Modular convenience

The ECSD is a modular dredger, based on Damen’s successful standardised shipbuilding philosophy, dismountable for transportation and easy assembly in the remotest of locations. Due to the standardisation of the design, Damen was able to very quickly produce this sustainable product, simply exchanging the diesel motors for electric ones, without need for re-engineering. Standardisation further ensures the easy adaption of the ECSD to suit local power supplies.

Electrical nerve centre

On the conventional CSD 650, the rear side pontoons serve only to provide buoyancy; in the ECSD the starboard side pontoon becomes an electrical nerve centre. The dredger’s low voltage system equals easy maintenance with no requirement for special crew training. Meanwhile, the associated reduction in vibrations during dredging ensure a comfortable experience for those on board.

Connect, align, integrate

Damen sales manager Sjoerd de Bruin says, “The ECSD is just one example of the products and services that Damen is pioneering as we fix our focus on our goal: to be the most sustainable shipbuilder. Our role in this is not just to build electric vessels. As integrator we provide the connection, linking and aligning stakeholders from industry and academia. In this way we build a knowledge network that encourages the wider development of sustainable solutions and ensures the long-term viability of the maritime industry.”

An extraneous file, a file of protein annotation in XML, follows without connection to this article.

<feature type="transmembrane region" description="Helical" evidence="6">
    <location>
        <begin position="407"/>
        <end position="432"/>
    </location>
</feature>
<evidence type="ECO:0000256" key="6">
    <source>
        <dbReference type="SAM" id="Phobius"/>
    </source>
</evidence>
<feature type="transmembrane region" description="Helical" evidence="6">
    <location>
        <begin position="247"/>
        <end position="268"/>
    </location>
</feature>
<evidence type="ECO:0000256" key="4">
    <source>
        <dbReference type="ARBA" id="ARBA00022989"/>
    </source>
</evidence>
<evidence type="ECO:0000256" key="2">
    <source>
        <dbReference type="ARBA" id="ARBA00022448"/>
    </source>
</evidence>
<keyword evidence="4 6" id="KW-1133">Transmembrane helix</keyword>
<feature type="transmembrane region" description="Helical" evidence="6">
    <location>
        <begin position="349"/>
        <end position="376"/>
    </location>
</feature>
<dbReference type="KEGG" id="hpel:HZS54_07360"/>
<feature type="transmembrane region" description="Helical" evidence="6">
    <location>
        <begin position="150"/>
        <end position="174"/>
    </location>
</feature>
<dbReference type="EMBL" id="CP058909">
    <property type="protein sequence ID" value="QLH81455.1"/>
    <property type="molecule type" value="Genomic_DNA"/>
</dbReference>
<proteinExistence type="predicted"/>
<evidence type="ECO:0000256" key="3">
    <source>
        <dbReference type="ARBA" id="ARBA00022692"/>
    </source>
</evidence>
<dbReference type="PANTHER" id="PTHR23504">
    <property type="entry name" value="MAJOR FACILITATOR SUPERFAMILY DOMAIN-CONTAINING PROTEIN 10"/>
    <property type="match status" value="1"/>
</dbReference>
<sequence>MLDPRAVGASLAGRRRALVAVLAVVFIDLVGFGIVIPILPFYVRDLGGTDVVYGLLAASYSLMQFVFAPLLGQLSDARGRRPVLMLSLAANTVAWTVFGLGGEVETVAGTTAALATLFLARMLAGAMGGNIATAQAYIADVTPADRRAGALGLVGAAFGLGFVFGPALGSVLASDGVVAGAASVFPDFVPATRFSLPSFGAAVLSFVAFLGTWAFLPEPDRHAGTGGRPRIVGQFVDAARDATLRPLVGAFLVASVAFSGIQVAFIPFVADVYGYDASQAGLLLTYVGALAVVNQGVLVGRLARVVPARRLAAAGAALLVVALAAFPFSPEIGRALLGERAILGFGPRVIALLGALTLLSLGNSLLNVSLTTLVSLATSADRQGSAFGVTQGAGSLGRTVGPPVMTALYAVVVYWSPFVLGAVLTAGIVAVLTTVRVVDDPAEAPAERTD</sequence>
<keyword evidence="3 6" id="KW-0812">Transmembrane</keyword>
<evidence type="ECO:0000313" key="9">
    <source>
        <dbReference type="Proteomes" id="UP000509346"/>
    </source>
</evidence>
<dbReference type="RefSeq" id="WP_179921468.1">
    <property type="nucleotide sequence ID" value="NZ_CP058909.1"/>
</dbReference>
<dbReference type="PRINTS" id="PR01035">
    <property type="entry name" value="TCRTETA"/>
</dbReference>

The 3 Es: An umbrella of sustainability

Damen’s work on the electrification of the maritime industry falls under the so-called E3 umbrella. That is, environmentally friendly, efficient in operation and economically viable. The shipyards group is currently working on a number of projects for electric vessels.

Cleanly connected communities

This includes seven fully-electric Damen Ferries 2306 E3 for the city of Copenhagen, Denmark. These ferries have a completely emission-free propulsion system, which will reduce the total emission of public transport in Copenhagen by 2.5% for CO2, 10% for NOx and 66% for particulate matter. Damen is also building two Road Ferries, 6819 E3 and 9819 E3 to operate in Ontario, Canada. These will be the first fully electric ferries to operate in North America and will reduce CO2 emissions by as much as 7 million kg per year.

The six Island Class Ferries – Road Ferries 8117 E3 – that Damen is building for BC Ferries in British Columbia, Canada, will sail with a hybrid propulsion system that can be easily converted to full-electric in the future when the appropriate infrastructure is in place locally.

Completing the circle

An order from the Port of Auckland, New Zealand, sees Damen constructing the world’s first fully-electric ship-handling tug with 70 tonnes bollard pull. The RSD Tug 2513 was already an exercise in sustainability, being fully prepared for IMO Tier III compliance and featuring numerous energy-conscious characteristics running throughout its design. With 80% of electricity in New Zealand coming from wind and hydropower, Damen’s tug completes the circle in a zero emissions operation.